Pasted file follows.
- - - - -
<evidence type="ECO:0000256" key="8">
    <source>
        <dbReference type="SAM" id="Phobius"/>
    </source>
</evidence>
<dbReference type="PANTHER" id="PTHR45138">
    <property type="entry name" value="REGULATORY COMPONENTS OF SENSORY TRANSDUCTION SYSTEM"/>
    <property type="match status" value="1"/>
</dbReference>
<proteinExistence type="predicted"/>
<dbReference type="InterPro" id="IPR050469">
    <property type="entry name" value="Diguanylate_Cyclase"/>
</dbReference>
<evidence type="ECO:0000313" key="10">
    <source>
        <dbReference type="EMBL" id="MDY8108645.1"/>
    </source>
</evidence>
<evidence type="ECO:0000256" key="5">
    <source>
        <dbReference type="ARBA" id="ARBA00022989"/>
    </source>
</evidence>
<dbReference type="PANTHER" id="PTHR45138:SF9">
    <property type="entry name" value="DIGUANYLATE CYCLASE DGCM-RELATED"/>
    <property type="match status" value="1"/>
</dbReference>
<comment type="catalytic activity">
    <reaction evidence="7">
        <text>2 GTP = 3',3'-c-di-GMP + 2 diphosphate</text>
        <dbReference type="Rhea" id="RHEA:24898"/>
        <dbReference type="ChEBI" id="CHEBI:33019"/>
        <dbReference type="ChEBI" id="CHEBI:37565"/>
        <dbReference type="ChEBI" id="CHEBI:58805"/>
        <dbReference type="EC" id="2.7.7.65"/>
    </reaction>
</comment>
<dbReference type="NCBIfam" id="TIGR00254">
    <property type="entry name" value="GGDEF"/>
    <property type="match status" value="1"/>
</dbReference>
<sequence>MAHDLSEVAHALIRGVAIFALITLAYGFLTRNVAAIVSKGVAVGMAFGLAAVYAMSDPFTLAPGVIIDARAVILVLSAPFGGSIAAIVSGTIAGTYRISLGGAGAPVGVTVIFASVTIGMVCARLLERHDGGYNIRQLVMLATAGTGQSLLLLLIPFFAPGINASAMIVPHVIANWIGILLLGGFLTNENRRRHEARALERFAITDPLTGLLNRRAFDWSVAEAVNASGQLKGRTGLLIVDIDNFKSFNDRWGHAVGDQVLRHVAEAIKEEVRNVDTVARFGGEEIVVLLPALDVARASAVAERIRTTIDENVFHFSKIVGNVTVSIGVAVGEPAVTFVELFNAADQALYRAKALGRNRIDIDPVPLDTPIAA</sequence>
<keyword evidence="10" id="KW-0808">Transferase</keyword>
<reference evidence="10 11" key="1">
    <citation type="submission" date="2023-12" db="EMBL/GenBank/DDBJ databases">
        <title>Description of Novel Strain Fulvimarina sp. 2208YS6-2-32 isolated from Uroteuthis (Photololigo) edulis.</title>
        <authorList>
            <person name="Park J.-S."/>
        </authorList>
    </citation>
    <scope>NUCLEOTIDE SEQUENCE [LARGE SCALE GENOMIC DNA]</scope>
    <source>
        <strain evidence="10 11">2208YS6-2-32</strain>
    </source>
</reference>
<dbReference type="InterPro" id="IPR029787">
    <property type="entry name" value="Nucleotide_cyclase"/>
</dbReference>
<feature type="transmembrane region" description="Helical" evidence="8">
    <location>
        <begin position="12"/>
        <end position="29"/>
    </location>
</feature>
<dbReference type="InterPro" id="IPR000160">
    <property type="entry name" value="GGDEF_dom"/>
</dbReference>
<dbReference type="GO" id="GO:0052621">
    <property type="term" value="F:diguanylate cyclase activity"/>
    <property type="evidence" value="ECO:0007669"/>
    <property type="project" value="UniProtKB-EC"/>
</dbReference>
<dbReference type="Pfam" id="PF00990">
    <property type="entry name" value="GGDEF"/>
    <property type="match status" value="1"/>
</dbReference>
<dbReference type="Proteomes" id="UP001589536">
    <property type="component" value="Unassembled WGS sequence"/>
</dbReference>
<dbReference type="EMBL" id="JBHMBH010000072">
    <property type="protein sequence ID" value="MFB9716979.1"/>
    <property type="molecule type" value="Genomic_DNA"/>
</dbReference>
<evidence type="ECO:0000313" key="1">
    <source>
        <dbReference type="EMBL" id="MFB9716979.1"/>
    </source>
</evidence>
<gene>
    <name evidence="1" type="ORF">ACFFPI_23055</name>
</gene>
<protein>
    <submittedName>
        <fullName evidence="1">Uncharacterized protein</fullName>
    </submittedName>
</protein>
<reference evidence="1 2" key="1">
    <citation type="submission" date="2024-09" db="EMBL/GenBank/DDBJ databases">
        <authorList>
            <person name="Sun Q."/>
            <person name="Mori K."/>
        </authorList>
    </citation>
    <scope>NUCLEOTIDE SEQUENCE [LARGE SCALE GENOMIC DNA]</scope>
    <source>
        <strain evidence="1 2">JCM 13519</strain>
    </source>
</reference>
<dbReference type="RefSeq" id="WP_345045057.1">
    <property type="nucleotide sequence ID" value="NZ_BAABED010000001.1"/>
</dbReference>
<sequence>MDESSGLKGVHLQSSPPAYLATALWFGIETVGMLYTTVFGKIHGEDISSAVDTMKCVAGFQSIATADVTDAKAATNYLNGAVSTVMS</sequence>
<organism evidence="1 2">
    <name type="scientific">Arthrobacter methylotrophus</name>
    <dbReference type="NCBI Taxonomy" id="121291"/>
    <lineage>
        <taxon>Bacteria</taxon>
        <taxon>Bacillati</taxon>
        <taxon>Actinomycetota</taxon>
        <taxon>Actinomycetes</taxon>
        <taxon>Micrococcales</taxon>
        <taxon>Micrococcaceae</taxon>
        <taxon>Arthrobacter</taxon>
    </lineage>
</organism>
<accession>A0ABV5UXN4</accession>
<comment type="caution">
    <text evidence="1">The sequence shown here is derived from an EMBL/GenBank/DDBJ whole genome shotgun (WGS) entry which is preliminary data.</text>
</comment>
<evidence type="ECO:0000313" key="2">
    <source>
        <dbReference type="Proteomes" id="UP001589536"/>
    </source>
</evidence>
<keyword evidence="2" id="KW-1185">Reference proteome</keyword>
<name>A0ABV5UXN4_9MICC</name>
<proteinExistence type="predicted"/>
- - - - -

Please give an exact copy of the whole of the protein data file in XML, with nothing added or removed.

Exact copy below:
<evidence type="ECO:0000256" key="8">
    <source>
        <dbReference type="SAM" id="Phobius"/>
    </source>
</evidence>
<dbReference type="PANTHER" id="PTHR45138">
    <property type="entry name" value="REGULATORY COMPONENTS OF SENSORY TRANSDUCTION SYSTEM"/>
    <property type="match status" value="1"/>
</dbReference>
<proteinExistence type="predicted"/>
<dbReference type="InterPro" id="IPR050469">
    <property type="entry name" value="Diguanylate_Cyclase"/>
</dbReference>
<evidence type="ECO:0000313" key="10">
    <source>
        <dbReference type="EMBL" id="MDY8108645.1"/>
    </source>
</evidence>
<evidence type="ECO:0000256" key="5">
    <source>
        <dbReference type="ARBA" id="ARBA00022989"/>
    </source>
</evidence>
<dbReference type="PANTHER" id="PTHR45138:SF9">
    <property type="entry name" value="DIGUANYLATE CYCLASE DGCM-RELATED"/>
    <property type="match status" value="1"/>
</dbReference>
<comment type="catalytic activity">
    <reaction evidence="7">
        <text>2 GTP = 3',3'-c-di-GMP + 2 diphosphate</text>
        <dbReference type="Rhea" id="RHEA:24898"/>
        <dbReference type="ChEBI" id="CHEBI:33019"/>
        <dbReference type="ChEBI" id="CHEBI:37565"/>
        <dbReference type="ChEBI" id="CHEBI:58805"/>
        <dbReference type="EC" id="2.7.7.65"/>
    </reaction>
</comment>
<dbReference type="NCBIfam" id="TIGR00254">
    <property type="entry name" value="GGDEF"/>
    <property type="match status" value="1"/>
</dbReference>
<sequence>MAHDLSEVAHALIRGVAIFALITLAYGFLTRNVAAIVSKGVAVGMAFGLAAVYAMSDPFTLAPGVIIDARAVILVLSAPFGGSIAAIVSGTIAGTYRISLGGAGAPVGVTVIFASVTIGMVCARLLERHDGGYNIRQLVMLATAGTGQSLLLLLIPFFAPGINASAMIVPHVIANWIGILLLGGFLTNENRRRHEARALERFAITDPLTGLLNRRAFDWSVAEAVNASGQLKGRTGLLIVDIDNFKSFNDRWGHAVGDQVLRHVAEAIKEEVRNVDTVARFGGEEIVVLLPALDVARASAVAERIRTTIDENVFHFSKIVGNVTVSIGVAVGEPAVTFVELFNAADQALYRAKALGRNRIDIDPVPLDTPIAA</sequence>
<keyword evidence="10" id="KW-0808">Transferase</keyword>
<reference evidence="10 11" key="1">
    <citation type="submission" date="2023-12" db="EMBL/GenBank/DDBJ databases">
        <title>Description of Novel Strain Fulvimarina sp. 2208YS6-2-32 isolated from Uroteuthis (Photololigo) edulis.</title>
        <authorList>
            <person name="Park J.-S."/>
        </authorList>
    </citation>
    <scope>NUCLEOTIDE SEQUENCE [LARGE SCALE GENOMIC DNA]</scope>
    <source>
        <strain evidence="10 11">2208YS6-2-32</strain>
    </source>
</reference>
<dbReference type="InterPro" id="IPR029787">
    <property type="entry name" value="Nucleotide_cyclase"/>
</dbReference>
<feature type="transmembrane region" description="Helical" evidence="8">
    <location>
        <begin position="12"/>
        <end position="29"/>
    </location>
</feature>
<dbReference type="InterPro" id="IPR000160">
    <property type="entry name" value="GGDEF_dom"/>
</dbReference>
<dbReference type="GO" id="GO:0052621">
    <property type="term" value="F:diguanylate cyclase activity"/>
    <property type="evidence" value="ECO:0007669"/>
    <property type="project" value="UniProtKB-EC"/>
</dbReference>
<dbReference type="Pfam" id="PF00990">
    <property type="entry name" value="GGDEF"/>
    <property type="match status" value="1"/>
</dbReference>
<dbReference type="Proteomes" id="UP001589536">
    <property type="component" value="Unassembled WGS sequence"/>
</dbReference>
<dbReference type="EMBL" id="JBHMBH010000072">
    <property type="protein sequence ID" value="MFB9716979.1"/>
    <property type="molecule type" value="Genomic_DNA"/>
</dbReference>
<evidence type="ECO:0000313" key="1">
    <source>
        <dbReference type="EMBL" id="MFB9716979.1"/>
    </source>
</evidence>
<gene>
    <name evidence="1" type="ORF">ACFFPI_23055</name>
</gene>
<protein>
    <submittedName>
        <fullName evidence="1">Uncharacterized protein</fullName>
    </submittedName>
</protein>
<reference evidence="1 2" key="1">
    <citation type="submission" date="2024-09" db="EMBL/GenBank/DDBJ databases">
        <authorList>
            <person name="Sun Q."/>
            <person name="Mori K."/>
        </authorList>
    </citation>
    <scope>NUCLEOTIDE SEQUENCE [LARGE SCALE GENOMIC DNA]</scope>
    <source>
        <strain evidence="1 2">JCM 13519</strain>
    </source>
</reference>
<dbReference type="RefSeq" id="WP_345045057.1">
    <property type="nucleotide sequence ID" value="NZ_BAABED010000001.1"/>
</dbReference>
<sequence>MDESSGLKGVHLQSSPPAYLATALWFGIETVGMLYTTVFGKIHGEDISSAVDTMKCVAGFQSIATADVTDAKAATNYLNGAVSTVMS</sequence>
<organism evidence="1 2">
    <name type="scientific">Arthrobacter methylotrophus</name>
    <dbReference type="NCBI Taxonomy" id="121291"/>
    <lineage>
        <taxon>Bacteria</taxon>
        <taxon>Bacillati</taxon>
        <taxon>Actinomycetota</taxon>
        <taxon>Actinomycetes</taxon>
        <taxon>Micrococcales</taxon>
        <taxon>Micrococcaceae</taxon>
        <taxon>Arthrobacter</taxon>
    </lineage>
</organism>
<accession>A0ABV5UXN4</accession>
<comment type="caution">
    <text evidence="1">The sequence shown here is derived from an EMBL/GenBank/DDBJ whole genome shotgun (WGS) entry which is preliminary data.</text>
</comment>
<evidence type="ECO:0000313" key="2">
    <source>
        <dbReference type="Proteomes" id="UP001589536"/>
    </source>
</evidence>
<keyword evidence="2" id="KW-1185">Reference proteome</keyword>
<name>A0ABV5UXN4_9MICC</name>
<proteinExistence type="predicted"/>